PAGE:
Exploring Southwark and discovering its history
“A nunnery on this site was suppressed during the Reformation. The Mother Superior received Henry VIII’s expulsion order and put up such stout resistance that she was murdered and her head exhibited on a pikestaff on The Green.
“Her resistance enabled the sisters to escape through an underground passage leading from this site to Meeting House Lane, Peckham.”
This is the most exciting and informative history of anything that’s happened in Nunhead you’ll find. It’s displayed on a placard on the front of The Old Nun’s Head pub on Nunhead Green. Unfortunately, or perhaps fortunately for the Mother Superior, there is no evidence to back it up and is not necessarily true. When trying to trace the history and origins of the name of both the place Nunhead and the name of the tavern, one encounters a lot of historians scratching their heads. It may be because there was a nunnery on the site of the pub or it may be because the land was owned by the Nunnery of St John in Shoreditch who held other lands in the area.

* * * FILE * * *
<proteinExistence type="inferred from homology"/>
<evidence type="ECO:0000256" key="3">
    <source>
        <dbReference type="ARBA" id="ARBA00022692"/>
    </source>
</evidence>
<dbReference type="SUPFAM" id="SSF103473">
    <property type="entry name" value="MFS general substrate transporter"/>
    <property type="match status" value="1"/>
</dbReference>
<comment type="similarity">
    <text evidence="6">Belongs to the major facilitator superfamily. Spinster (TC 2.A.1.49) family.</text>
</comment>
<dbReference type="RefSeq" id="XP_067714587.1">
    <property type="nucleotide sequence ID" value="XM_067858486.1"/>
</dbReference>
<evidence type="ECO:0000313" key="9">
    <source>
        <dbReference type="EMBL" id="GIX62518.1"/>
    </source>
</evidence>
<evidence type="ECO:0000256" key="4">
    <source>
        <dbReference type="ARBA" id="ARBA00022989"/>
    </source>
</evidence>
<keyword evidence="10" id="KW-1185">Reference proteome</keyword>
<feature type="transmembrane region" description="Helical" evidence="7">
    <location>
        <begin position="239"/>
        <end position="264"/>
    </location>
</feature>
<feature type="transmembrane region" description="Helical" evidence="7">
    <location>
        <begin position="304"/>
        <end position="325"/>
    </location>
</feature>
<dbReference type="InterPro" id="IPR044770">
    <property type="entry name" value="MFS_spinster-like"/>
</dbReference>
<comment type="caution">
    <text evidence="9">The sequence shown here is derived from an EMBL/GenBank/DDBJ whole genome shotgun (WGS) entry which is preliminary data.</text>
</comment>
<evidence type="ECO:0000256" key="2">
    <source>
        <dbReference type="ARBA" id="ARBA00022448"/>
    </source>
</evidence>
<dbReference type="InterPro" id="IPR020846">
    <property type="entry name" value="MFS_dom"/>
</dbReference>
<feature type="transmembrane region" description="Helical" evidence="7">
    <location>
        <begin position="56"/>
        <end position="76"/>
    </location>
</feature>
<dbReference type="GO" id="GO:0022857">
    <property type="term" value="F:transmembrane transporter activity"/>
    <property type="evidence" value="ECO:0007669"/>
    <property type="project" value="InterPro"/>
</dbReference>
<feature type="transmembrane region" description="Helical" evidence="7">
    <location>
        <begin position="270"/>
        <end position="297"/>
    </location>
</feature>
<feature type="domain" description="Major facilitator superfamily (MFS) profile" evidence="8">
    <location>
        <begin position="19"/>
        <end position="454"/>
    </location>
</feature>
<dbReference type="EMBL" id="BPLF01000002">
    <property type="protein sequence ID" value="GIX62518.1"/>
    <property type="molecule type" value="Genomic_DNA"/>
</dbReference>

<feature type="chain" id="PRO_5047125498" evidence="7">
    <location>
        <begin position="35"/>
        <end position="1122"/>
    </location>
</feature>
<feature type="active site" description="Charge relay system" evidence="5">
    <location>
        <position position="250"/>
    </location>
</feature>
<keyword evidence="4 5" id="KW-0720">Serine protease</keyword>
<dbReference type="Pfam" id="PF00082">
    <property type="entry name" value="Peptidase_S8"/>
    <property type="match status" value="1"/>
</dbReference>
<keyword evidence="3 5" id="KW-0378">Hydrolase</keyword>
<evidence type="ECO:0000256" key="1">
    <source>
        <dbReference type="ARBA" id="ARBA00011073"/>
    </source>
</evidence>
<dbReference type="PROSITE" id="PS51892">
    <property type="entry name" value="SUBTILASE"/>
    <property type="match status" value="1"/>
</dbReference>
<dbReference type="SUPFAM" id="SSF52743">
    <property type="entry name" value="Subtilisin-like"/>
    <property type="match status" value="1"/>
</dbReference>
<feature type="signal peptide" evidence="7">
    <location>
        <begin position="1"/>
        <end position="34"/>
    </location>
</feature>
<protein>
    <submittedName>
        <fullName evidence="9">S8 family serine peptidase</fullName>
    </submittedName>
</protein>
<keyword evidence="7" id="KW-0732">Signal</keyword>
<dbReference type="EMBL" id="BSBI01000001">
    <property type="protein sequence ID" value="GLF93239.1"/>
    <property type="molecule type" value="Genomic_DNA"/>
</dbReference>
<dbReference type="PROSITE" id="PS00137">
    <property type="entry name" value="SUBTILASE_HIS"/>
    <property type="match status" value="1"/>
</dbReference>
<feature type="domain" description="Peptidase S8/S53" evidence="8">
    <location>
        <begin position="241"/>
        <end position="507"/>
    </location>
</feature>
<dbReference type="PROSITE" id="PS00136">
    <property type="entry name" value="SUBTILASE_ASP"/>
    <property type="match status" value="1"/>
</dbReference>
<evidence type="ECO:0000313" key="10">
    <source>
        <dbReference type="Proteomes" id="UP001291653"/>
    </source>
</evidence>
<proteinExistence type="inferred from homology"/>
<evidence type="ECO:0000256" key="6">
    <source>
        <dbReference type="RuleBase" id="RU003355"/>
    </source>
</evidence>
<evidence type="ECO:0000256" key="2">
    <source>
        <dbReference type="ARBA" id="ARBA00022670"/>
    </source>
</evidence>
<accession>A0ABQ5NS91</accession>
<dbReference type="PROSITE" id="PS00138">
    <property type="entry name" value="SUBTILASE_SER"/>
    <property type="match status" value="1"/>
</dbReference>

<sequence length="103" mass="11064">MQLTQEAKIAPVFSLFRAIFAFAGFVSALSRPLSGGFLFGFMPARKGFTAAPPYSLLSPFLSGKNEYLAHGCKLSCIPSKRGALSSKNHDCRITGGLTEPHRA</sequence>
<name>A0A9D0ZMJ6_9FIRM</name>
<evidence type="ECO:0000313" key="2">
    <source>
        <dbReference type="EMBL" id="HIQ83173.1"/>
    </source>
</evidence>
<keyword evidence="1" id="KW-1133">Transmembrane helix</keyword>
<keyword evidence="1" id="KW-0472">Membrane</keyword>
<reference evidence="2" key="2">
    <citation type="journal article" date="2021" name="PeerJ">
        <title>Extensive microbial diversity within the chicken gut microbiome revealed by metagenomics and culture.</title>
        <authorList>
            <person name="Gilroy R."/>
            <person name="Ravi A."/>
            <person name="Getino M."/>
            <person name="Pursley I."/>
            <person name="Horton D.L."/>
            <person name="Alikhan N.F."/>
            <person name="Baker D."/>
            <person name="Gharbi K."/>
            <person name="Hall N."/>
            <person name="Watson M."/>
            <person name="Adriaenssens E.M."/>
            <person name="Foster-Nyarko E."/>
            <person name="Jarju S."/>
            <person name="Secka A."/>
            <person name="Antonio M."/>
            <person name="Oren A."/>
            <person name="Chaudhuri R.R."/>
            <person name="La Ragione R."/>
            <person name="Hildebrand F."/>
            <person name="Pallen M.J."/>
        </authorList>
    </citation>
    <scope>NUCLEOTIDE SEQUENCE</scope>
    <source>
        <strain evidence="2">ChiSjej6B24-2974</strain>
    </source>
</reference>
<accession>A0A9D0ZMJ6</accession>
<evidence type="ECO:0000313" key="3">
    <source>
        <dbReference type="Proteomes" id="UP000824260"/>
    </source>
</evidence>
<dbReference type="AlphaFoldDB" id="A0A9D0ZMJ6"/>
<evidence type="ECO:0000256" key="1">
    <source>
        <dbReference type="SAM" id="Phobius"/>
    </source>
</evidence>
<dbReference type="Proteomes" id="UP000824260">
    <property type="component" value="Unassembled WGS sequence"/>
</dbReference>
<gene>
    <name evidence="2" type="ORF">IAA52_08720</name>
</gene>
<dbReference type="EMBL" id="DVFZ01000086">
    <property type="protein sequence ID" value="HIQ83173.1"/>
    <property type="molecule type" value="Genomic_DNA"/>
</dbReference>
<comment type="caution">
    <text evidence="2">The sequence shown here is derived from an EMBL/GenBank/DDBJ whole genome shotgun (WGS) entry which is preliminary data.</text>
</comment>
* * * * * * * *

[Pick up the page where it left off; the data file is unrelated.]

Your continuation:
What is clear is that there has been a tavern by the name of the Nun’s Head on the same site since probably the end of the 17th century making it the oldest pub in Nunhead. In the 18th century, when drinking tea had become a popular and fashionable pastime, it was well known for its tea gardens, skittle alley and dancing. Edward Walford, writing in 1878, described how the Nun’s Head “which had been an institution in the locality for above two hundred years, was an object of attraction, through its tea gardens, to worn-out citizens.”
The current pub was built in 1934 and it became known as the Old Nun’s Head in the early 20th century. Recently the exterior has had a facelift as it has become part of the Dulwich Outdoor Gallery. Three artists, Pure Evil, Agent Provocateur and Inkie, have each created a panel inspired by Catherine of Sienna by Carlo Dolci from the Dulwich Picture Gallery collection.